(Video) Indian Art & Culture in English : Buddhist Art and Architecture : Chaitya and Vihara

Indian Art and Culture in English Medium


(Video) Indian Art & Culture in English : Buddhist Art and Architecture : Chaitya and Vihara


In our previous video, we briefly took you through the history of Buddhism and also let you know about the architectural style during the spread of Buddhism. Fundamentals of Buddhism and Buddhist art, its defining principles, and notable examples from art history are talked about in these videos. Earlier we gave you an insight about the stupas and why were they important. Today we will tell you about the rest of the important features like Viharas and Chaityas.

Throughout his life, Buddha spoke on the value of respect, peace, honesty, and wisdom to help others achieve a higher sense of consciousness. However, it wasn’t until after his death that artists depicted his teachings. The very first Buddhist artworks were stupas, filled with Buddha’s relics. The spiritual value of the stupas drove artists to create other statues and monuments that could serve as a place of worship and deep reflection for those looking to follow Buddha’s path.

Viharas were monasteries constructed to shelter the monks. Viharas were dwelling places used by wandering monks during the rainy season but eventually they evolved into centers of learning and Buddhist architecture through the donations of wealthy lay Buddhists. Many Viharas, such as Nalanda, were world famous, and their Buddhist teachings were transmitted to other parts of Asia including China and Tibet, where Buddhism continued to flourish. Viharas were mostly constructed with brick or carved out of rocks.

Usually, Viharas were built to a set plan, they have a hall dedicated for congregational prayer with a verandah on three sides or an open courtyard surrounded by a row of cells and a pillared verandah in front. These cells served as dwelling places for the monks. These monastic buildings built of bricks were self-contained units and had a Chaitya hall or Chaitya mandir attached to a stupa - the chief object of worship.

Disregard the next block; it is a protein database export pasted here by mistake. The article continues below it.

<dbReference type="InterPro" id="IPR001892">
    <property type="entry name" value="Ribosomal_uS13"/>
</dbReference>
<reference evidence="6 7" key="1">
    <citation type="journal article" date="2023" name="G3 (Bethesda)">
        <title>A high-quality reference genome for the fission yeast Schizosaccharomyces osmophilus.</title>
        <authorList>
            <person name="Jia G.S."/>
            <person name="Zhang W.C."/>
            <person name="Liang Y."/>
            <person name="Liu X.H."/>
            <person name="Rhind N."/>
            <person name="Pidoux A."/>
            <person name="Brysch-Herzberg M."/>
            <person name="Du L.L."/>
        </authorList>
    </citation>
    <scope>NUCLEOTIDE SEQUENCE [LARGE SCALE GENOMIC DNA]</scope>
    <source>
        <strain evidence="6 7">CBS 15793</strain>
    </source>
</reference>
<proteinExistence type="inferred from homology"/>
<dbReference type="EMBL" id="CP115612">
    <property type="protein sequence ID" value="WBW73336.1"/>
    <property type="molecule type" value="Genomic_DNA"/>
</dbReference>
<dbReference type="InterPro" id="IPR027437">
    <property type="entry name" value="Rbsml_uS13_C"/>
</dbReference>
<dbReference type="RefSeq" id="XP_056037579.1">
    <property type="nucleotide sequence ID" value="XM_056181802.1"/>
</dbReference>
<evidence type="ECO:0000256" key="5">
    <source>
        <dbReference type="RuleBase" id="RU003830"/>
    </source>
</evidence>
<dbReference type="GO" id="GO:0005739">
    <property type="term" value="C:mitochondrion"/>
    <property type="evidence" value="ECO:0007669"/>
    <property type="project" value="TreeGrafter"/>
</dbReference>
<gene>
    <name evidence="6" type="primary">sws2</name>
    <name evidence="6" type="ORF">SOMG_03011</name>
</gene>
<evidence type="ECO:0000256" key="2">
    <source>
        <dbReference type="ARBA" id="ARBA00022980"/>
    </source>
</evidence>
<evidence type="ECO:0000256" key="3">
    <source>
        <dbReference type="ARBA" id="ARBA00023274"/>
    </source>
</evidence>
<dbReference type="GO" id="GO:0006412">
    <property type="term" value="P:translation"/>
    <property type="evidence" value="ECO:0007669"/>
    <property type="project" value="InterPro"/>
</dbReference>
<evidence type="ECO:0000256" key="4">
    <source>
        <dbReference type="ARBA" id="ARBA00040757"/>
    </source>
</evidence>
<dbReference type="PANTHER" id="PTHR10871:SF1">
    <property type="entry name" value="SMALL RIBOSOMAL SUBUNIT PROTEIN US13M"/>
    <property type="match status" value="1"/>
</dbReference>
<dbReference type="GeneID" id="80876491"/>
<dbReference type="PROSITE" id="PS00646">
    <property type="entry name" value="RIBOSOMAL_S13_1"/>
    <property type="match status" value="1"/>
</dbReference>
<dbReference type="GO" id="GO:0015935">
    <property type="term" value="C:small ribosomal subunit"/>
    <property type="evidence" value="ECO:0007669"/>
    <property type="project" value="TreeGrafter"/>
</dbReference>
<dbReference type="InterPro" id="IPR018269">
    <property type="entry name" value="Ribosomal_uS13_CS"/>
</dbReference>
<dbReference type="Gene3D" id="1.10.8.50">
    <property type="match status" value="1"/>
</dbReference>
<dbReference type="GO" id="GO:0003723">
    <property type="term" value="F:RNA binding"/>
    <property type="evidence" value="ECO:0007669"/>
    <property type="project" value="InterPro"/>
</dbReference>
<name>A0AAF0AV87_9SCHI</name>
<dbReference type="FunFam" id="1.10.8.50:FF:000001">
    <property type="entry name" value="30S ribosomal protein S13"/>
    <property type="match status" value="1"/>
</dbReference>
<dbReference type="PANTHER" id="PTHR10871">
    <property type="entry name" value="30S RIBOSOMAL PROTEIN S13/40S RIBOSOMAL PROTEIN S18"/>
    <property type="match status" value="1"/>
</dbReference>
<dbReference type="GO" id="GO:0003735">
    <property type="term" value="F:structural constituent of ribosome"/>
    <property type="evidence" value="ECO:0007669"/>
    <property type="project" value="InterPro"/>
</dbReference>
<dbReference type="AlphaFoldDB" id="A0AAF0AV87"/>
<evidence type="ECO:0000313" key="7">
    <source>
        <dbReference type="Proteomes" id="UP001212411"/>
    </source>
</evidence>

Some of the important Buddhist viharas are those at Ajanta, Ellora. Nasik, Karle, Kanheri, Bagh and Badami. The Hinayana viharas found in these places have many interesting features which differentiate them from the Mahayana type in the same regions. Though plain from the point of view of architecture, they are large halls with cells excavated in the walls on three sides. These hall have one or more entrances. The small cells, each with a door have one or two stone platforms to serve as beds.

The excavations of viharas at Nagarjunakonda reveal a large rectangular courtyards with stone-paved central halls. Around the courtyard, the row of cells, small and big, depict residences and dining halls for monks.
Twenty-five of the rock-cut caves of Ajanta are viharas and are the finest of monasteries. Four of the viharas belong to the 2nd century BC. Later, other caves were excavated during the reign of the Vakataka rulers. Some of the most beautiful viharas belong to the period Vakataka, who were the contemporaries of the Gupta Rulers. The finest of them is Cave 1, of the Mahayana type consisting of a verandah, a hall, groups of cells and a sanctuary. It has a decorated facade. The portico is supported by exquisitely carved pillars. The columns have a square base with figures of dwarfs and elaborately carved brackets and capitals. Below the capital is a square abacus with finely carved makara motifs. The walls and the ceilings of the cave comprise of paintings.

The viharas of Ellora dated 400 AD to 7th century AD are of three storeys high and are the largest of the type. They contain sculptured figures and belong to both Hinayana and Mahayana Buddhism.

Now talking about Chaityas, these were halls of worship. These were made out of bricks or carved from rocks.